First Breast Implants came under scrutiny, then hip replacements, and now a shocking new research from Consumer Reports declares that many medical devices are not tested for safety at all.
Car manufacturers spend millions testing their vehicles for every imaginable accident, drinking water and food must meet certain standards, and even cell phones have had research as to the ramifications of their microwave radiation. So, it seems incredible that a device that is actually implanted inside the body, the ramifications of which are complicated and beyond the understanding of the average patient, can be brought to market by its manufacturer after a simple process of some paper work and a filing fee.
The report, which is available online at www.ConsumerReports.org accuses the regulatory system of being broken, leaving trusting patients and busy healthcare professionals at the mercy of the suppliers who appear to be happy using patient's bodies as their laboratory and sole testing procedure.
Nearly one in five Americans has some kind of medical implant, and that figure looks set to climb with more advanced prosthetics becoming available, along with the increasing affordability and popularity of cosmetic procedures. With that in mind, a panel from the Institute of Medicine recommended that the FDA totally revamp its regulating system for medical implants, saying that the current process provides no guarantee of patient safety, even after they have received an implant.
Unfortunately, Congress has taken the opposite approach and is currently in the process of approving legislation that would not only leave the present, yet inadequate system in place, but pave the way for manufacturers to bring devices to market even faster.
Availability of information, research and reviews into the devices available, combined with the fact that most patients will trust their physician to make the right choices for them, leave patients in the dark; the average consumer probably does more research and has more information about their car, laptop or sunglasses than they do about a potentially life threatening breast implant or hip replacement product that might cost tens of thousands of dollars.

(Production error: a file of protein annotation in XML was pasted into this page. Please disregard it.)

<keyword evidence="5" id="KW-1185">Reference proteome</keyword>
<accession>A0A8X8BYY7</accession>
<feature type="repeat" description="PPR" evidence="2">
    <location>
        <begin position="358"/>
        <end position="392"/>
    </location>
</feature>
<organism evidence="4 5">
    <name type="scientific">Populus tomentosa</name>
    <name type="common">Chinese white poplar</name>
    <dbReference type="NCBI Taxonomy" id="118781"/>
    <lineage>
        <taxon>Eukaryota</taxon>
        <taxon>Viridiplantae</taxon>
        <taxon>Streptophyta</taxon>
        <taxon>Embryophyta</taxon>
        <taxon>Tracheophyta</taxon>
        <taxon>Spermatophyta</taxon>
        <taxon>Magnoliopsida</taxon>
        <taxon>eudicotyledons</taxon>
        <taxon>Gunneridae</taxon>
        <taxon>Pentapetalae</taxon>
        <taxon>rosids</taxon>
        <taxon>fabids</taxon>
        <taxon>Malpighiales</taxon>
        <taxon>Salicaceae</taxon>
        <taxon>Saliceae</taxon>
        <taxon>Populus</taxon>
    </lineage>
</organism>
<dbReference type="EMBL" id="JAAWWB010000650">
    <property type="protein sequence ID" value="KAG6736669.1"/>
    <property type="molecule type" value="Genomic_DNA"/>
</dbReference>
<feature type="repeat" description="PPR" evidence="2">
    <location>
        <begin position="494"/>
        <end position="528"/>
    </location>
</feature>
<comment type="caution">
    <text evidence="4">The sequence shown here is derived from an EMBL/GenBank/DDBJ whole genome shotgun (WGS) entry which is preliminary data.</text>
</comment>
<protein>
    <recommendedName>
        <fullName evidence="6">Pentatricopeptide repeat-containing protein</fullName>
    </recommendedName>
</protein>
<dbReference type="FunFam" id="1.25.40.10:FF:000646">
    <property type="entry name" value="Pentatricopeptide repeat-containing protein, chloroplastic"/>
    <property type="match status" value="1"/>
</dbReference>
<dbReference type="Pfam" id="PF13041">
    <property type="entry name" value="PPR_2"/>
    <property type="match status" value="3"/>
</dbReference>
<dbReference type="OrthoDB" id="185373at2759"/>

The Consumer Reports investigation puts four of the most common devices in the cross hairs :
Surgical mesh: No testing. Tens of thousands of women have been implanted with transvaginal mesh for prolapse repair and bladder support. Despite thousands of reports of adverse events, repeated alarms by women's-health and consumer-health advocates, and multiple lawsuits, these products are still being sold and are still classified as "moderate risk" devices. How did the manufacturers get their products into the marketplace? They took advantage of a loophole in the law that allowed them to grandfather their products onto the market without any advance safety testing.
Lap-Band: Minimal testing. More than 650,000 have been sold worldwide, according to the 2010 annual report from its manufacturer, Allergan. Approval for Lap-Bands was based on a lone study of 299 people. Of those participants, 51 percent reported nausea, vomiting, or both, and 25 percent had their bands removed before the end of the three-year study because of complications or failure their bands removed before the end of the three-year study because of complications or failure to lose enough weight. "Imagine if a car had a recall rate that high," says John Santa, M.D., M.P.H, director of the Consumer Reports Health Ratings Center. "Consumers and regulators would be up in arms. But in the world of medical devices, these things often stay hidden."